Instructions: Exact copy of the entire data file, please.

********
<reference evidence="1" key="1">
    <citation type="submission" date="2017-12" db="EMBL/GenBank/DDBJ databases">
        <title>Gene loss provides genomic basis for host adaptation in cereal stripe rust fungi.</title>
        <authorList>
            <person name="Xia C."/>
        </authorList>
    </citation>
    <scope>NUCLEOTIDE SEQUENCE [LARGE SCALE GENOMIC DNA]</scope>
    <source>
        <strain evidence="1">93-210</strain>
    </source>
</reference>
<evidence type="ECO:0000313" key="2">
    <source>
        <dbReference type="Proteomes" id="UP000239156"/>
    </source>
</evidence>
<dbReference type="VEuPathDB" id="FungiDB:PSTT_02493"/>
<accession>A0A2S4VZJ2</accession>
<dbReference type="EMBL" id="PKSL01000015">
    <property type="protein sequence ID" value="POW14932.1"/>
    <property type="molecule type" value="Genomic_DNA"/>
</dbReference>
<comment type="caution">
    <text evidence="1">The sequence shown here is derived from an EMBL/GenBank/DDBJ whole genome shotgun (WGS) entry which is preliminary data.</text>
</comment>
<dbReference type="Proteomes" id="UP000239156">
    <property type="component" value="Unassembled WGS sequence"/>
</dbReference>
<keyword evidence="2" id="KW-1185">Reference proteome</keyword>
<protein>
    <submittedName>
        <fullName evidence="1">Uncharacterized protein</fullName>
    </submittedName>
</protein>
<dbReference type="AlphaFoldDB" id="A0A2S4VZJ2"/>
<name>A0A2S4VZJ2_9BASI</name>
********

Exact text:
<reference evidence="1" key="1">
    <citation type="submission" date="2017-12" db="EMBL/GenBank/DDBJ databases">
        <title>Gene loss provides genomic basis for host adaptation in cereal stripe rust fungi.</title>
        <authorList>
            <person name="Xia C."/>
        </authorList>
    </citation>
    <scope>NUCLEOTIDE SEQUENCE [LARGE SCALE GENOMIC DNA]</scope>
    <source>
        <strain evidence="1">93-210</strain>
    </source>
</reference>
<evidence type="ECO:0000313" key="2">
    <source>
        <dbReference type="Proteomes" id="UP000239156"/>
    </source>
</evidence>
<dbReference type="VEuPathDB" id="FungiDB:PSTT_02493"/>
<accession>A0A2S4VZJ2</accession>
<dbReference type="EMBL" id="PKSL01000015">
    <property type="protein sequence ID" value="POW14932.1"/>
    <property type="molecule type" value="Genomic_DNA"/>
</dbReference>
<comment type="caution">
    <text evidence="1">The sequence shown here is derived from an EMBL/GenBank/DDBJ whole genome shotgun (WGS) entry which is preliminary data.</text>
</comment>
<dbReference type="Proteomes" id="UP000239156">
    <property type="component" value="Unassembled WGS sequence"/>
</dbReference>
<keyword evidence="2" id="KW-1185">Reference proteome</keyword>
<protein>
    <submittedName>
        <fullName evidence="1">Uncharacterized protein</fullName>
    </submittedName>
</protein>
<dbReference type="AlphaFoldDB" id="A0A2S4VZJ2"/>
<name>A0A2S4VZJ2_9BASI</name>